An interview with one of our students


This is an interview with one of our students, Victoria Isabel Lopéz Lopéz, from La Agradía de la Esperanza. 

When I began I didn’t know anything. I wanted to serve but I was scared. I had dreams and everyone told me I should become a comadrona but I was afraid. I got sick and I suffered a lot as the years passed. I suffered and suffered with a lot of bleeding. I went to doctors and to comadronas but they couldn’t find any reason for it. They said everything was fine. I visited another person and they told me that I was suffering because I was supposed to become a comadrona. I was still afraid. I didn’t want to. My husband was jealous and didn’t want me to work either but in the end he accepted it.

When my sister became pregnant with her sixth child, my brother-in-law suggested that I should start with my sister. I had looked after her other babies after they were born and he had always told me I should become a comadrona.

The first time I touched her stomach, it seemed really big, not normal. I didn‘t know much but I knew it wasn’t normal so I sent her for a check-up with a doctor. The doctor told her she had lots of liquid but that everything was normal and it was fine for her to give birth at home.

I felt more assured. But then she began her labour early. It was only seven months.

In the beginning, for a short time, everything was fine, normal. She had pains and then came time for the birth. My sister was guiding me as she had had other children and knew what to do. The baby was born without problems and we waited for the placenta. I touched her stomach and felt something move!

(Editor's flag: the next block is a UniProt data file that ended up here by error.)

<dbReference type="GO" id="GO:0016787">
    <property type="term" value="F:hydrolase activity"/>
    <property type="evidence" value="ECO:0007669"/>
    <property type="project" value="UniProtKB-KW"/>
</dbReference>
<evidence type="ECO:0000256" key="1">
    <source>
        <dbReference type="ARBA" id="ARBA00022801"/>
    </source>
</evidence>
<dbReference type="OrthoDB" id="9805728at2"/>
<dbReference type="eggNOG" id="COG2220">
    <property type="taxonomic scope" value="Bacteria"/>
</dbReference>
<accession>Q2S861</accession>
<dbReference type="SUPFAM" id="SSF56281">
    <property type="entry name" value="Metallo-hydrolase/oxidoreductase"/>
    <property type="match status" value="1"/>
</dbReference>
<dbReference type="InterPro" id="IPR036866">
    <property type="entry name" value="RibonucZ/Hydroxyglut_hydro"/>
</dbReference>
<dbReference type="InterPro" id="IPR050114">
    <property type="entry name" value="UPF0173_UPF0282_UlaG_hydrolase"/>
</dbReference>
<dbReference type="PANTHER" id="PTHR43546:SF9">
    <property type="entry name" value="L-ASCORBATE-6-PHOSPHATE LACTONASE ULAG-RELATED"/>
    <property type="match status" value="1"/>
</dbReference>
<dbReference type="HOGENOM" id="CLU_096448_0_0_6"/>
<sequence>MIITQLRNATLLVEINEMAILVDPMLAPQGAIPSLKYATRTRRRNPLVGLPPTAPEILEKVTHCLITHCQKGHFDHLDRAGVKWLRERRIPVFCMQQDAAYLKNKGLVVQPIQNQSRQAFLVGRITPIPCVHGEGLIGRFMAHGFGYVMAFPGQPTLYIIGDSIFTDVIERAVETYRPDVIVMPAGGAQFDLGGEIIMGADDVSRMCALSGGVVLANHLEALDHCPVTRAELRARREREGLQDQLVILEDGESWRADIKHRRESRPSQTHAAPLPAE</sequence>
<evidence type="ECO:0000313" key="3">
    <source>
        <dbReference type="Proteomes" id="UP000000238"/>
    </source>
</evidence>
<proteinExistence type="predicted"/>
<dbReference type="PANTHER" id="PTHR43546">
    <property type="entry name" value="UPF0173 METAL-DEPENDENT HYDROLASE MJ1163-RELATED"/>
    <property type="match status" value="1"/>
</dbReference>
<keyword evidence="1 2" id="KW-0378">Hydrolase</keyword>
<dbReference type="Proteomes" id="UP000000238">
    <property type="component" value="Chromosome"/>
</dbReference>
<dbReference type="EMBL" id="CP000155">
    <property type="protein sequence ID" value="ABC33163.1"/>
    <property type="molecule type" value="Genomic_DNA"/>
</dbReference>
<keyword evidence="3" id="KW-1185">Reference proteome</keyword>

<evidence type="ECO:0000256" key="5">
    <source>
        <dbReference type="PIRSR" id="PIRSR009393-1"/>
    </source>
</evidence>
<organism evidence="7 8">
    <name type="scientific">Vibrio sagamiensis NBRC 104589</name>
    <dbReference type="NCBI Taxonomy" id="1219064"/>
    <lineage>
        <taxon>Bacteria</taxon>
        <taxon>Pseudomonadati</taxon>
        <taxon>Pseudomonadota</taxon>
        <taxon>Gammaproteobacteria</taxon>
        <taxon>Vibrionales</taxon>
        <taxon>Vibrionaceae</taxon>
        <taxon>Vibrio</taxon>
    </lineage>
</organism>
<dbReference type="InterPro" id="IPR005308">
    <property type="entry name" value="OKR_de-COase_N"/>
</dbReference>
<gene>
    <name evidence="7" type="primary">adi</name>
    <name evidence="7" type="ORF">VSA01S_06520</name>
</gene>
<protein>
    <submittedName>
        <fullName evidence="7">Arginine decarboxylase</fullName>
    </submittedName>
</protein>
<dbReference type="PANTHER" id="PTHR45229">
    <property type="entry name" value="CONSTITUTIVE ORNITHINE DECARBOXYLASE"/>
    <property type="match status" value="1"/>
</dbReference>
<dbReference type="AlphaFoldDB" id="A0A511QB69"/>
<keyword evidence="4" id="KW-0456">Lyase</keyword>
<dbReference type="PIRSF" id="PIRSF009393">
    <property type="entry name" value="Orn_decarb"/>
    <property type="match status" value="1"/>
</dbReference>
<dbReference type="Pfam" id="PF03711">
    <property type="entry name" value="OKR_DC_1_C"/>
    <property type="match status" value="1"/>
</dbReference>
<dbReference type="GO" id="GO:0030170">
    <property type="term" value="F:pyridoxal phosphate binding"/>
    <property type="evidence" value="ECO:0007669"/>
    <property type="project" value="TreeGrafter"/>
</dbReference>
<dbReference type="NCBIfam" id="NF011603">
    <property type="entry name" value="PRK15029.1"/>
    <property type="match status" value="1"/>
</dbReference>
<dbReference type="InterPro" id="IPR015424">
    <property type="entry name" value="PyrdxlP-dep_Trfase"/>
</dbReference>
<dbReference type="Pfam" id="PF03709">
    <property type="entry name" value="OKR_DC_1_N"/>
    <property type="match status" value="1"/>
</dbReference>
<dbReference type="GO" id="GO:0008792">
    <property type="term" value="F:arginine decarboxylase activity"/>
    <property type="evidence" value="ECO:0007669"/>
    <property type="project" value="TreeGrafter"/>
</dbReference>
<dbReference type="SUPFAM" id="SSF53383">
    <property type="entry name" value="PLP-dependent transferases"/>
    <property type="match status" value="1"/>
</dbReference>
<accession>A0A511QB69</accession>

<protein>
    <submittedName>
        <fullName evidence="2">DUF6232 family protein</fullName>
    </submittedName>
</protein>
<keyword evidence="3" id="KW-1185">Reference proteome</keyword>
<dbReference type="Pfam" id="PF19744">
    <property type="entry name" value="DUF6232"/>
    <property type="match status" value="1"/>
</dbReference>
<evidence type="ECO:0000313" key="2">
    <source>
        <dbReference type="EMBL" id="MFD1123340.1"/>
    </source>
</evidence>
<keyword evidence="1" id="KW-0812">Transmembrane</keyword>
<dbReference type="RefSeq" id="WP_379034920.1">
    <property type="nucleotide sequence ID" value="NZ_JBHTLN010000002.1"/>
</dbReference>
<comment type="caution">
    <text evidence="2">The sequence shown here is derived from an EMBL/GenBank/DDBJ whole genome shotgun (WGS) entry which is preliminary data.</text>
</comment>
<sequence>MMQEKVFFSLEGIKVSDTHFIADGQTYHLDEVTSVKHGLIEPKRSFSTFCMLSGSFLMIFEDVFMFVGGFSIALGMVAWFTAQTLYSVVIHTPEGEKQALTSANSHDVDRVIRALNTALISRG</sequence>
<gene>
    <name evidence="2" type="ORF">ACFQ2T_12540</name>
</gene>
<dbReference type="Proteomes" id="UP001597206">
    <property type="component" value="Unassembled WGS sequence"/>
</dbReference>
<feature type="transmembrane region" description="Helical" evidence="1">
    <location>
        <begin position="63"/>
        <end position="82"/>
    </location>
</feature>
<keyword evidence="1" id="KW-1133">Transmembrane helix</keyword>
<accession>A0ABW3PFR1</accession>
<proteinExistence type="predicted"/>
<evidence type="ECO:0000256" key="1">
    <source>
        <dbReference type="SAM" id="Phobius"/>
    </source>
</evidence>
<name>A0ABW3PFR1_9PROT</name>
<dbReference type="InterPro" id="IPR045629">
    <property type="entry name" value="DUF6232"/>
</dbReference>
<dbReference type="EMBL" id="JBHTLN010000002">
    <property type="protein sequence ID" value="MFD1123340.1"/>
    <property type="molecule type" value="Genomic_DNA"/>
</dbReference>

“There’s another child!” I told her.

I don’t know if it was the shock of it or for some other kind of weakness but she fainted.

My brother-in-law went to find a doctor. When the doctor entered she looked at me and asked, “Why haven’t you cut the cord?”

I didn’t say anything. I had thought of it, but my brother-in-law had told me to wait for the placenta. Since I didn’t know much I listened.

The doctor told me I should have, that the baby doesn‘t need the placenta after it is born. Now I know and if the placenta doesn’t come quickly, I cut the cord. I learned this that day. I cut it while the doctor examined my poor sister and confirmed that there was another baby and that it was still alive.

The doctor gave my sister an injection and began to stimulate her so the pains began again. My sister woke up and gave birth to another baby. The doctor gave her some pills for an infection she had and then left us.

Word got out that I had delivered my sister’s twins and since that day, 25 years ago when I started to work, to serve as a comadrona, it hasn’t stopped. I’ve delivered more babies then I can recall. There are months when it’s only two but four or five is more common. As I gained experience, more and more people asked me to assist. All because my sister and her husband gave me the opportunity.